It is rather difficult to fully define the job of a production designer, though it is by far one of the most important professions on a film set. Not because their work is shrouded in mystery, but due to a fact that production designers are responsible for everything that is physically (or virtually) existing on a set; what is in front of a camera, and what is outside of a frame. Their job is to create an environment in which the actors can “feel” their characters. Their function within the filmmaking process is to support directors, cinematographers, costume designers and other crew members in making the locations and specially built sets serve as physical extensions of the film's overall concepts. Or, as British production designer Eve Stewart likes to say: “Whenever I design a set for a film, I want to make a whole world.” This distinguished industry professional will be this year's recipient of Camerimage Award to Production Designer with Unique Visual Sensitivity.
 Eve Stewart

Eve Stewart studied theatre design at Central Saint Martins and architecture at the Royal College of Art, and like many other production designers she originally started her career in the world of theatre. During preparations to one of the plays, she met director Mike Leigh who was so smitten with their co-operation that he offered her the job of art director on his film Naked. Stewart was initially in a bit of a shock but she quickly took full control over the process, delivering what was asked of her. She made five more films with Mike Leigh, including Topsy-Turvy, a tale about the world of the 19th century theatre, and Vera Drake, a full-fledged drama set in the 1950s. For the former she received her first Academy Award® nomination (as of today, she got two more, for Tom Hooper'sThe King's Speech and Les Misérables), and for the latter she got nominated for BAFTA® for the first time (she later won the award for her incredible work on Les Misérables).

Still from "Topsy-Turvy"
 Still from "Vera Drake"

Being an utter perfectionist whose greatest assets were always a detailed approach to researching her projects and the ability to work with each and every budget available, Stewart became known as a number one specialist for recreating the epochs of the past. The filmmaker who made the best use of her skills was Tom Hooper. Together with him the production designer recreated depression-era London of the 1930s (The King's Speech), brutally class-divided Paris of the first half of the 19th century (Les Misérables), artistic world of Copenhagen of the 1920s (The Danish Girl), and many more. Among her accomplishments one can find Irwin Winkler'sDe-Lovely, a musical tale of composer Cole Porter, dark gangster comedy Revolver directed by Guy Ritchie, or Julian Jarrold'sBecoming Jane, a wonderfully cinematic interpretation of the life of writer Jane Austen. Soon her new project will hit the screens – in Victor FrankensteinStewart and director Paul McGuigan made an exciting reinterpretation of the legendary myth about the overly curious scientist and his monstrous creation.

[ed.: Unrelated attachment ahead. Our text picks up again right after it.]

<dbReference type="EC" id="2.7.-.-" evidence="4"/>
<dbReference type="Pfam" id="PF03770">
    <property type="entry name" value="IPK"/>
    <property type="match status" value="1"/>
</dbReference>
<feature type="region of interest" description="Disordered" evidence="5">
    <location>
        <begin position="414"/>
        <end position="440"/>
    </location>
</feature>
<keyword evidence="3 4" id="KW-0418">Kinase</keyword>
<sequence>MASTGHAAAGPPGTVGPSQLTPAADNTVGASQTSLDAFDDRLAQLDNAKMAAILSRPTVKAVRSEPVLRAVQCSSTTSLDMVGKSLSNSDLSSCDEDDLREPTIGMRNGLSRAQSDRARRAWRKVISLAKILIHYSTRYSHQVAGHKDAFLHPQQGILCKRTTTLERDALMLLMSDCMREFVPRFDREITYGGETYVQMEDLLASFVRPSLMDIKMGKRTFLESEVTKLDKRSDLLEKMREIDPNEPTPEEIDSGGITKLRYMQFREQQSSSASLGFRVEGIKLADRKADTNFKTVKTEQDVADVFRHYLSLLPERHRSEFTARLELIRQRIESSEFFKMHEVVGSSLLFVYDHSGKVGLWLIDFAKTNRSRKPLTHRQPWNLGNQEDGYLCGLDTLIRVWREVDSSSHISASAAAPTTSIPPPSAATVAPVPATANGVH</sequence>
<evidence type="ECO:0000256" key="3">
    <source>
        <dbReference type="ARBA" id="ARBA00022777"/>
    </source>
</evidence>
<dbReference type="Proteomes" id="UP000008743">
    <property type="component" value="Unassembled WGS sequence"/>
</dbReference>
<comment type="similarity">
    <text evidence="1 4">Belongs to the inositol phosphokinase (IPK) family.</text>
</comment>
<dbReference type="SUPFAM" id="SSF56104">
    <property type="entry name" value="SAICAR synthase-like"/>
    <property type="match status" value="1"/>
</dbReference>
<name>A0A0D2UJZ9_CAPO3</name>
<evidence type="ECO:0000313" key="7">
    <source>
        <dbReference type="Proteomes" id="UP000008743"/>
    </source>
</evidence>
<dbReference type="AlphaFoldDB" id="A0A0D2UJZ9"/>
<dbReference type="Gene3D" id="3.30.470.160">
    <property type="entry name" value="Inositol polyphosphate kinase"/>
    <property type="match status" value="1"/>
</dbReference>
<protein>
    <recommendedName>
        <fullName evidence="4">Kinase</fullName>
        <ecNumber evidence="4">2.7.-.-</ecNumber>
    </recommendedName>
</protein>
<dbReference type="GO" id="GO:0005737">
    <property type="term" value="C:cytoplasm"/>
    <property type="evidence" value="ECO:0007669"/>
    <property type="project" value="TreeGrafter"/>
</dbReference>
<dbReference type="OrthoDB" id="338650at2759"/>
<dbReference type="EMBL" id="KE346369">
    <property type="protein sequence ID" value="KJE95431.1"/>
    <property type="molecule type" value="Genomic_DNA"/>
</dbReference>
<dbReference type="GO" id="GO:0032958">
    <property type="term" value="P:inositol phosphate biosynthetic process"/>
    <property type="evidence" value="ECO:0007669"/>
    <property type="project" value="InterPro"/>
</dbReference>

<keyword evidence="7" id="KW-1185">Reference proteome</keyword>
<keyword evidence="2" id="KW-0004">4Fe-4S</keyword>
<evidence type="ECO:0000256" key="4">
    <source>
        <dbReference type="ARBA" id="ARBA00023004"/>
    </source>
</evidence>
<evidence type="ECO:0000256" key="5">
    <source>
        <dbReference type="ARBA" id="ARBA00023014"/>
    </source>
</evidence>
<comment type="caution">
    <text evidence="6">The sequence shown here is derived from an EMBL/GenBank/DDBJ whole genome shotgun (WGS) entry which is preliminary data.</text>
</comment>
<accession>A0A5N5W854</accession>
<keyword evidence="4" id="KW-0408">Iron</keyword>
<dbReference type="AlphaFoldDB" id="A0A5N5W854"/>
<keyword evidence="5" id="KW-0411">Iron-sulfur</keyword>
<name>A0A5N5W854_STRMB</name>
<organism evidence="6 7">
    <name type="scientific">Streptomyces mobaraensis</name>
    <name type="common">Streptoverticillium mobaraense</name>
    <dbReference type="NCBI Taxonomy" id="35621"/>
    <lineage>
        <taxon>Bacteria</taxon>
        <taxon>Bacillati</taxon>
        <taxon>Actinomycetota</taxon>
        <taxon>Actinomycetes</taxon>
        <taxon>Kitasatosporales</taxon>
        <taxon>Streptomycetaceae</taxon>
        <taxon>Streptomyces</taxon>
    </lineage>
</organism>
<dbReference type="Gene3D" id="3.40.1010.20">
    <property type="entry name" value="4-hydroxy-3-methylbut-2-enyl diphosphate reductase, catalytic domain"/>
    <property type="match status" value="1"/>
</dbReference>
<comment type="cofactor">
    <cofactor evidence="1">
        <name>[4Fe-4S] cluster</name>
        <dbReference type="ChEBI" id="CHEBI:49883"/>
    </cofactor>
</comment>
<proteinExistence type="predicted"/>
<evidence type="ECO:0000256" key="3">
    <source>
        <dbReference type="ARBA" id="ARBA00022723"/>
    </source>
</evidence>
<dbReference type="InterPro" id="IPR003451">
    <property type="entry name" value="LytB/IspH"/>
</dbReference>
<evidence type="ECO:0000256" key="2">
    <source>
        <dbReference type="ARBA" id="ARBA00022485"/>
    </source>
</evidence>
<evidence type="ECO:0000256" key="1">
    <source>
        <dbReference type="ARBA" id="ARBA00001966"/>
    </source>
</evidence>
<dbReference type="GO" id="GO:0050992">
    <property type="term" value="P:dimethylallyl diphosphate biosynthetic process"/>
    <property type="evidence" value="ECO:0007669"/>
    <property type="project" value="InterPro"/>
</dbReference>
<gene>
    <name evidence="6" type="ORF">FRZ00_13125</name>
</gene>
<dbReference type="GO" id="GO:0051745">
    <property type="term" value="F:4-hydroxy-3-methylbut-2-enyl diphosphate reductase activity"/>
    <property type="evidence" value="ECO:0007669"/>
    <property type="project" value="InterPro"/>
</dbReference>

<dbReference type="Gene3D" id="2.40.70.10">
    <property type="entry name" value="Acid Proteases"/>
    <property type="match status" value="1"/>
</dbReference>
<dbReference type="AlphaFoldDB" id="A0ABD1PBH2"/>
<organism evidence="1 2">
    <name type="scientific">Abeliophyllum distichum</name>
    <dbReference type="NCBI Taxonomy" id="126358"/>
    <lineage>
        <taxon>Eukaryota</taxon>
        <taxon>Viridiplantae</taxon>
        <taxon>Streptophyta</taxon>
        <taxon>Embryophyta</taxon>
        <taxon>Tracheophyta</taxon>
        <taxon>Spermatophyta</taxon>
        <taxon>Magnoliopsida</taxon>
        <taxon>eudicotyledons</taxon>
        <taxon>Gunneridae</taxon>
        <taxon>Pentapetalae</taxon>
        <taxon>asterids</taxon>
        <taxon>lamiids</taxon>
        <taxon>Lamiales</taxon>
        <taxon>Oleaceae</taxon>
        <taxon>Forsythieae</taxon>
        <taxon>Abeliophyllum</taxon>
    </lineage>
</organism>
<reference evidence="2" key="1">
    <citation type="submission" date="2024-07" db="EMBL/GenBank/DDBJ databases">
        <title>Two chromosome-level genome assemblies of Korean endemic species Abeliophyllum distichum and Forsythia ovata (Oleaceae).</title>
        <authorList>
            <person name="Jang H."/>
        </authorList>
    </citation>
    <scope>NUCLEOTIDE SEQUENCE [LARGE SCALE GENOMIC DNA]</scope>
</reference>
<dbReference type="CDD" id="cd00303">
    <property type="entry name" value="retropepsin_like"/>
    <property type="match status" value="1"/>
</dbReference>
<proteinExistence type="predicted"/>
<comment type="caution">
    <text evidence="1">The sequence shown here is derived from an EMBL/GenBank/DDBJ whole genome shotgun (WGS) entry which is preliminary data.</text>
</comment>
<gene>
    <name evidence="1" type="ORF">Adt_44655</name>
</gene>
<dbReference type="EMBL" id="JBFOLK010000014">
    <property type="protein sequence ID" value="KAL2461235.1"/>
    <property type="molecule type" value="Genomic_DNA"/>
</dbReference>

Still from "The King's Speech"
Still from "Les Misérables"

At the same time, Stewart had never let herself be pigeonholed as a “production designer of period films.” The best proof for this could be seen in her eclectic work on James Bobin'sMuppets Most Wanted, a positively bonkers crime caper in which the famous puppets travel through half of Europe. British production designer is constantly looking for new artistic challenges that would give her the opportunity to explore different areas of her profession. One of such projects was last year's Nike ad campaign designed for the World Cup in soccer in Brazil on which she worked with director Terry Gilliam. Stewart is also quite accomplished in the TV realm. Among numerous projects she had done, one can find mini-series Elizabeth I (for which she was awarded with a Primetime Emmy®) and popular shows Call the Midwife and Upstairs Downstairs. The latter, which was a modern-day continuation of a cult British show from the 1970s, immortalized her talent and work for several generations of viewers.
Still from "Muppets Most Wanted"
Still from "Elizabeth I"

Eve Stewart is a production designer who puts her heart and soul to each project she is dealing with. She loves to work with small crews as she values co-operation with trusted partners and she wants to create among the people who she knows and respects. No wonder, her department has to be constantly on the move, introducing the rest of the film crew to one set and quickly moving on to the next to finish all the necessary preparations. This line of work requires the ability to focus on specifics, being creative and versatile in a number of ways, and leading the whole department through the muddled waters of an artistic process. Eve Stewart has definitely all these qualities, being at the same time a distinguished industry professional and an inspiration to others. We are honored that we will host her during the 23rd edition of the International Film Festival of the Art of Cinematography CAMERIMAGE and hand her the well-deserved Award to Production Designer with Unique Visual Sensitivity.